Concerns over Banxico’s autonomy, as the Bank of Mexico is called, rose in March after Lopez Obrador announced the central bank’s 50 basis point rate hike hours before it became official.
The left-wing president then apologized, saying he thought the decision was already public.
However, the fork fueled concerns about central bank independence, which emerged in late 2021 when Lopez Obrador appointed Victoria Rodriguez, an unsung finance official, as head of Banxico after defeating his former candidate, the former finance minister. Arturo Herrera, unexpectedly fell.
As Lopez Obrador begins to warn of the risk of higher borrowing costs for the Mexican economy, the central bank has increasingly joined forces to raise interest rates despite the deteriorating growth outlook.
On June 23, Banxico unanimously approved its largest rate hike in recent history – a 75 basis point increase that reflected the move by the US Federal Reserve a week earlier – after 50 basis point increases at each of the four previous meetings.
The next day, Lopez called on Obrador Banxico and other central banks to find ways to curb inflation other than raising interest rates to spare the economy.
But the central bank, of which four out of five board members have been appointed by Lopez Obrador’s administration, is unlikely to be affected by such comments, two senior officials told Reuters, speaking on condition of anonymity.
Government critics agree.
“The bank acts as an independent authority,” said Ildefonso Guajardo, a congressman from the Center Opposition Party Institutional Revolutionary Party (PRI) and former Mexican finance minister. “She’s not trying to please the president.”
The central bank did not respond to a request for comment on whether it would be affected by the president’s proposal.
Guajardo said he believed it was unlikely Lopez Obrador would seriously interfere in Banxico’s independence, as the president had understood that Mexico’s poor, its mainstay in the population, would suffer the most from financial instability.
Instead, Lopez Obrador’s recommendations to Banxico were intended to make it clear to his supporters that he was not responsible for the pain of higher interest rates, said Raul Feliz, an economist at the think tank CIDE in Mexico City.
The central bank has tended not to respond to Lopez Obrador’s comments, although even Gerardo Esquivel, arguably the most dumb board member elected by the president, has come into conflict with him publicly.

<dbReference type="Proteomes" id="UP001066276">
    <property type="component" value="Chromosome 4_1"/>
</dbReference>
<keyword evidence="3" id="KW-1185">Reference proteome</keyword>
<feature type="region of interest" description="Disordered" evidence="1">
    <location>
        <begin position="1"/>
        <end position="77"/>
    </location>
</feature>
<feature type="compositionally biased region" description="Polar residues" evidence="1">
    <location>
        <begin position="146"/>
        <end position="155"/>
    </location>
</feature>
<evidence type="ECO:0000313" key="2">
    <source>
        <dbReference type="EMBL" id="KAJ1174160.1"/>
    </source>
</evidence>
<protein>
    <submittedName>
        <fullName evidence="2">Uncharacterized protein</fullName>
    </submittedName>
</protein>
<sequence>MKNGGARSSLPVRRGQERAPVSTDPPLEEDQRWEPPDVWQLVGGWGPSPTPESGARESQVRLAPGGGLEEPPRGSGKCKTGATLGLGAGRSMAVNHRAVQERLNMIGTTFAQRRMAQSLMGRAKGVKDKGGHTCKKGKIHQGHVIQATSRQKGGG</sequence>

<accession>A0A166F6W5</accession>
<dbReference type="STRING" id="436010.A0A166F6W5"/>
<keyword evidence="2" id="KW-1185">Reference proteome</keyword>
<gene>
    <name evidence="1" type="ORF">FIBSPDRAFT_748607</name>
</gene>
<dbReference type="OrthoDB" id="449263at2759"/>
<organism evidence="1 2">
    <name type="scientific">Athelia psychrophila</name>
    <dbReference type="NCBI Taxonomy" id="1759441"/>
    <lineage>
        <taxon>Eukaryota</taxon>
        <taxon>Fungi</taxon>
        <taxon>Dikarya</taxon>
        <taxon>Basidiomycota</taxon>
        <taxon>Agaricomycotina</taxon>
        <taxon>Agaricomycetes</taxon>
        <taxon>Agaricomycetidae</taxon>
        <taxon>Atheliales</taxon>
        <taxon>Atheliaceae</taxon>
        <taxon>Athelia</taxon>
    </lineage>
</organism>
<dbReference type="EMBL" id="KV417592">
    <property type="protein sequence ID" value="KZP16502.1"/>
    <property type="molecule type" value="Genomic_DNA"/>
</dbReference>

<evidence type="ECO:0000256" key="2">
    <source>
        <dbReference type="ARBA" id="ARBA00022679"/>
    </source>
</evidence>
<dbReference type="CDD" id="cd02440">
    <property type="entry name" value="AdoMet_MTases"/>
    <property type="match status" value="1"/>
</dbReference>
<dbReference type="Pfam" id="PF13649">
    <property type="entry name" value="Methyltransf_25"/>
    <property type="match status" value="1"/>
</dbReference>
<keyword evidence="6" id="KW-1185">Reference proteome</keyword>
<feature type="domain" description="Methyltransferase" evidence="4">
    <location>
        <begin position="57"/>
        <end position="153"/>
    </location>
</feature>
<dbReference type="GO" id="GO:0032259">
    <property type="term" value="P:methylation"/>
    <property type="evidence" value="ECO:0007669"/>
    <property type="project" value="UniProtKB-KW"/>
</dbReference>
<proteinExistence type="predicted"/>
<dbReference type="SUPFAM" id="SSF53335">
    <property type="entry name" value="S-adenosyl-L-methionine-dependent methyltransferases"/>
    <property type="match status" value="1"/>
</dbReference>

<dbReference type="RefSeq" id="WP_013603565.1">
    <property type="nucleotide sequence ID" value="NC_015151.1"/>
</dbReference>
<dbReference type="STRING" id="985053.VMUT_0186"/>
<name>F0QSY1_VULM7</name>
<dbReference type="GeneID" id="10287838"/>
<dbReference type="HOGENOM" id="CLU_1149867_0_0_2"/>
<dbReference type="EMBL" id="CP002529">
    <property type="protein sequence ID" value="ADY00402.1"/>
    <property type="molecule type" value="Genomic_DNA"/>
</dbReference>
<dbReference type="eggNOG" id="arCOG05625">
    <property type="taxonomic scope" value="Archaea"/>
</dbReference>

During his administration, Lopez Obrador has repeatedly talked about the stability of the Mexican peso, which is supported by Banxico’s rate hikes.
With inflation largely imported and approaching its 21-year high (almost 8%), a stronger peso dampens price pressures, Feliz said. Lopez Obrador will be on guard to endanger that situation as the 2024 presidential election approaches, he added.
“Imagine if we arrived at the election with an exchange rate that was out of control and an inflation that was out of control,” Feliz said.
Lopez Obrador has dominated the government to such an extent that a traditional counterweight to the central bank, the Treasury, has been undermined, potentially giving Banxico greater autonomy, said Patricia Terrazas, an opposition spokeswoman and former head of the Mexican House finance committee. of Commons. of Congress.
Political clashes resulted in Lopez Obrador’s finance minister resigning just seven months after taking office. Two years later, his successor, Herrera, was pushed aside to head the central bank before the president dropped him for Rodriguez.
Although she had no previous experience with the central bank, Rodriguez has acted professionally, and Banxico’s independence has “passed many tests,” said Guajardo, the PRI legislator.
Banxico’s Board of Directors is increasingly voting unanimously as it intensifies its efforts to tackle rising inflation.
When Banxico entered its current austerity cycle last summer, it announced six consecutive split-rate decisions. But in two of the last three rate hikes, decisions have been unanimous, despite the president pushing for a more dove-like policy.
“They understand the responsibility that the central bank bears,” said Terrazas of the center-right National Action Party. “So far, the bank is doing its job.”